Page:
The Protein Dilemma (Part 3 of 3) – Vince Gironda to Gene Mozēe (1995)

This week, we present the third and final part of the Gironda/Mozēe manuscript on protein, dated 1995 and apparently unpublished. The first and second parts were posted over the last couple of weeks. Thank you for joining us on this journey back through a previously lost piece of “iron game” history. In this section, Vince Gironda continued to promote a more holistic approach to nutrition, cautioning against over-consumption of protein.


A vintage print of the writer Gene Mozēe in is prime, in the 1960s. Click to enlarge (will open in new window/tab)

Manuscript excerpt:

As man ages, his protein requirements become less, just enough to maintain nitrogen equilibrium. I’d recommend milk as a protein of the highest biological value. It contains the growth-promoting amino acid Lysine in very large amounts. Milk protein is easily digested and assimilated. It has been researched by the bodybuilder and proven its merit.

It is interesting to note that after numerous laboratory studies, many eminent scientists all arrived at similar conclusions. They found the body needs less protein food than people habitually consume daily. Their findings indicate that the amount of protein in two eggs (14 grams) or once ounce of cheese is sufficient to maintain optimum health for a period of one week. A carefully selected diet of vegetables will provide the rest.

Let me call your attention to the giant 400 pound Sumo wrestlers of Japan, vegetarians who eat very little protein foods. When these behemoths collide in the middle of the ring, it sounds like two freight trains colliding! The German scientist Klemperer, in an experiment on two men weighing 140 pounds, came to the conclusion that less than one ounce of protein a day was all that was necessary to maintain normal height and weight. Folin, another scientist, proved that only a small amount of protein eaten is assimilated.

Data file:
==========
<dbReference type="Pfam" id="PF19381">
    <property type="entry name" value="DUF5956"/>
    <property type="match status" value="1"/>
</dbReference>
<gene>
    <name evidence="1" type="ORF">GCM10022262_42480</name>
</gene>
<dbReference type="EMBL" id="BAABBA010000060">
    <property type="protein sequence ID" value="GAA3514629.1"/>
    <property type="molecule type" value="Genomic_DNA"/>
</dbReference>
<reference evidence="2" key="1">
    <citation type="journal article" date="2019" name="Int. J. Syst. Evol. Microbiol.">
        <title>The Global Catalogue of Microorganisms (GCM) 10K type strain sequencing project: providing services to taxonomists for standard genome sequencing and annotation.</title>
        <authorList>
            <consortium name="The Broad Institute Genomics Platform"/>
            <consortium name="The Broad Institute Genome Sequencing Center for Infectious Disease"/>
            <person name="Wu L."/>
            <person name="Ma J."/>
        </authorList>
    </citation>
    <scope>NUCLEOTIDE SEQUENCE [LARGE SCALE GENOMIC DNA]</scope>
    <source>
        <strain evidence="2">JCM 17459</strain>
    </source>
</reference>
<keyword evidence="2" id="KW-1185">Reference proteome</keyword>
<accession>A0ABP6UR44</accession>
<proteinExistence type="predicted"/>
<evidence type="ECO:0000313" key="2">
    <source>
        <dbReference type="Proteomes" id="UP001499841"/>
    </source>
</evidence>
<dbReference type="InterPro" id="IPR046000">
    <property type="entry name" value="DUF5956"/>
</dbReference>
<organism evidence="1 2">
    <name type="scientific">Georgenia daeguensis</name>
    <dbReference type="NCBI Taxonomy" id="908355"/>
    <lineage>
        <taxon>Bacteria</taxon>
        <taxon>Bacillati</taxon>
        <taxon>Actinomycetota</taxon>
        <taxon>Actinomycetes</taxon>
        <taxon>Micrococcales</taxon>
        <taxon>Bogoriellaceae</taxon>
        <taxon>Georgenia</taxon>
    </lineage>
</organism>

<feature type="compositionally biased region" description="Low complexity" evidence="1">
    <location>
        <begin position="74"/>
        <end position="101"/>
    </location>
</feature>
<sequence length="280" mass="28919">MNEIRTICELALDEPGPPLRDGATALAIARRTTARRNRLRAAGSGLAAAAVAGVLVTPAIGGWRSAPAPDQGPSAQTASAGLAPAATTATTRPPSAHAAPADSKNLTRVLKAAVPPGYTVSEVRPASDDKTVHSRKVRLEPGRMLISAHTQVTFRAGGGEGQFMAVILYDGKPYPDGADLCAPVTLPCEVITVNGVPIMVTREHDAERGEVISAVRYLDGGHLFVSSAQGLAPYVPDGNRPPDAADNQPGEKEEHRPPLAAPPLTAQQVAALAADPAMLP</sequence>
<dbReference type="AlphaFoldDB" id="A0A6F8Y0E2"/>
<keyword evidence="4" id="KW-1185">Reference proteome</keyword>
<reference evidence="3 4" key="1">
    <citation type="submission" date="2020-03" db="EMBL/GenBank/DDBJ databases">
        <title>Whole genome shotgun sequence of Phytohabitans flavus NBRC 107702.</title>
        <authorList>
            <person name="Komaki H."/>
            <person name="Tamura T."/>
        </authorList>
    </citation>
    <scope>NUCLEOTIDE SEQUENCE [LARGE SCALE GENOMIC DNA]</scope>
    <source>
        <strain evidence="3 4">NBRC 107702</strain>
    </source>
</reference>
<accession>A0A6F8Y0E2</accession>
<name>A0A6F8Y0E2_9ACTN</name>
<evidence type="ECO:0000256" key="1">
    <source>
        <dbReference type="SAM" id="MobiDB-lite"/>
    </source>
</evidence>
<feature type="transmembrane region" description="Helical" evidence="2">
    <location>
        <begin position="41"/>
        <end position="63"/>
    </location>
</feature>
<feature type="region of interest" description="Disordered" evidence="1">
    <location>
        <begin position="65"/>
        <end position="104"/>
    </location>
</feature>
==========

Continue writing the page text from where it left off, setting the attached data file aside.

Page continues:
Folin’s research indicated most of the digested protein goes to the liver where it is changed to urea and other waste products to be thrown off by the kidneys. And according to still another nutritional researcher, only one-third of a gram of protein per body weight pound is required daily.

I have found that one-third of a gram of protein per body weight pound is too much for overweight people. Only hard-working persons and younger persons can burn this much protein. Older, more sedentary people, should not eat this much protein because of their lack of physical work output.

A standardized ration of protein cannot be followed, I contend, because of the difference in biological individuality, (differing rates of assimilation, digestion and metabolism). The best rule to employ in deciding how much protein you can efficiently utilize is physical comfort. You should not suffer from a feeling of fullness after a meal, shortening of breath or a tired feeling after eating. In short, you should enjoy a feeling of well-being after a meal.

Bodybuilders who over eat on proteins are retaining tissue cellular catabolic poisons and cannot hope to make maximum fast gains in muscle growth. Pepsin is an enzyme or chemical activator needed for protein digestion. When you eat starch at the same meal with protein, the starch mechanically absorbs the pepsin which causes a breakdown in protein absorption.

The bodybuilder who feels he can handle protein must cook it very rare or, as I have suggested in Blue Print For The Body Builder, eat raw, fat-free ground meat (Tartar Steak) and for between meals, take amino acids to get away from the process of hydrolization that takes place in the liver, where the protein is changed to amino acids.

Bear in mind that any kind of heating causes changes in the protein eaten, robs the body of sodium and causes an acid condition and putrification in the intestines (the formation of multiple poisons). The biggest, strongest mammals on this planet are essentially vegetarians. Think about it!


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